Sex abuse scandal haunts Australia's top Catholic cleric
Sydney (AFP) - From country priest to trusted top Vatican aide, the rise of Australia's most senior Catholic cleric George Pell has been plagued in its twilight by sordid controversies from the past.
To his admirers, the 76-year-old cardinal embodies the orthodox traditions of Australian Catholicism, but to his critics he represents an institution that has failed to properly deal with child sex abuse allegations.
Pell, who was charged Thursday with historical sex abuse, strongly denies the allegations, details of which were not given by police.
He also says he had no knowledge of widespread paedophilia in the church in Australia, even suggesting a conspiracy to bring him down.
Born in 1941, he grew up in the rural Australian town of Ballarat where he was a keen member of his college debating team, a lead actor in school productions and a champion Australian Rules footballer.
His devout Catholic mother was reportedly pleased that her son decided to pursue a career in the Church, whereas his father, an Anglican, was bewildered that he turned down a contract from one of the country's top football teams.
Having chosen a religious path, he completed part of his studies in Rome before being ordained as a priest for the Ballarat diocese in 1966.
As his star rose, he went on to become Archbishop of Melbourne and then Sydney at the behest of Pope John Paul II and in 2003 was named to the Vatican's powerful College of Cardinals, a position that allowed him to vote for the next Pope of the day.
Then in 2014 he was handpicked by Pope Francis to make the church's finances more transparent.
"Cardinal Pell is one of the greatest churchmen that Australia has seen,? former conservative Australian Prime Minister Tony Abott has said.
From the pulpit, and publicly, Pell has espoused traditional Catholic values, from a tough stance on euthanasia and gay marriage to his rejection of climate science and criticism of harsh treatment of asylum-seekers.
-- No memory --
But his reputation has been tarnished in recent years by claims that he covered-up abuse by priests in Victoria state where he worked.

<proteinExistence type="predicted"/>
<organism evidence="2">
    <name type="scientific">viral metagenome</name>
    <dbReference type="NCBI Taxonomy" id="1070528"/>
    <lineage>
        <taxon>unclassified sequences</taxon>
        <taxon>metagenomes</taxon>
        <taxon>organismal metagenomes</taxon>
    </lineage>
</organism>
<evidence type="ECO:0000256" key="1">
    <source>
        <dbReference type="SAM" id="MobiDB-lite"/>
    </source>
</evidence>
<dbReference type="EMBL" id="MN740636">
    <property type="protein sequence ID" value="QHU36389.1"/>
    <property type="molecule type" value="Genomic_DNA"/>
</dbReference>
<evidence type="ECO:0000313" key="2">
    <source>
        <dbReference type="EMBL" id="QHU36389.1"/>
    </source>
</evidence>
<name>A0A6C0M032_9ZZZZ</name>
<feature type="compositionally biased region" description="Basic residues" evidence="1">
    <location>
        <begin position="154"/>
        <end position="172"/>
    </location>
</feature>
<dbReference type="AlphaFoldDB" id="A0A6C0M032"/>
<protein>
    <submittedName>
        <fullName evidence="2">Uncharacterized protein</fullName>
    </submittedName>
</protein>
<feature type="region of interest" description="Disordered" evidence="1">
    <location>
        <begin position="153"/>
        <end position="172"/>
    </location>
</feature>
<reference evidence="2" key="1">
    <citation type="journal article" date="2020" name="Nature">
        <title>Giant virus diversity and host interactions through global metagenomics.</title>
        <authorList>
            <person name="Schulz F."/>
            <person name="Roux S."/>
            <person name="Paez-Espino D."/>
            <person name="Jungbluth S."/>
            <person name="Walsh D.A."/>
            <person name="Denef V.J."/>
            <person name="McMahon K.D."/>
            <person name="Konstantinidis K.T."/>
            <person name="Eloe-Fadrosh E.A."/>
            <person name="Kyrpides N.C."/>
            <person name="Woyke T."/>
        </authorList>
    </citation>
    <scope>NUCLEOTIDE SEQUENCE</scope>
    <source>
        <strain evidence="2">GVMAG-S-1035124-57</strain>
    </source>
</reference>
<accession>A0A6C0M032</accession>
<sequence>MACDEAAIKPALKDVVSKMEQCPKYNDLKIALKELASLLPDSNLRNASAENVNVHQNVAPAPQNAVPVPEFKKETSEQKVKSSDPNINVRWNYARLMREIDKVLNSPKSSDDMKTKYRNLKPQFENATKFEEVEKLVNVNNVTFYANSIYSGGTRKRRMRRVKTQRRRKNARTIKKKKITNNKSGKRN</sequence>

A national inquiry into the institutional responses to child sex abuse in Australia between 1950 and 2010 found that seven percent of Catholic priests were accused but that the allegations were never investigated.
The inquiry, ordered in 2012, found that 4,444 alleged incidents of paedophilia were reported to church authorities and that in some dioceses, more than 15 percent of priests were perpetrators.
Repeatedly questioned during the inquiry about paedophile priests in the Ballarat diocese in the 1970s and 80s, Pell apologised on behalf of the church, but insisted he had no memory of claims of sustained mistreatment.
He did, however, admit he "mucked up" in dealing with paedophile priests in the 1970s, but said he was deceived by senior clergy about what was happening during a time of "crimes and cover-ups".
Australia's most powerful Catholic was cleared of any wrongdoing when historical accusations were levelled at him while he was Archbishop of Sydney in 2002.
But victims insist he must have been aware of the rampant abuse.
"I believe (Pell) did his job well," child abuse survivor Julie Stewart said after Pell gave evidence to the commission last year.
"He did his job by protecting the church's assets and protecting the church's name, but I don't believe he protected the children."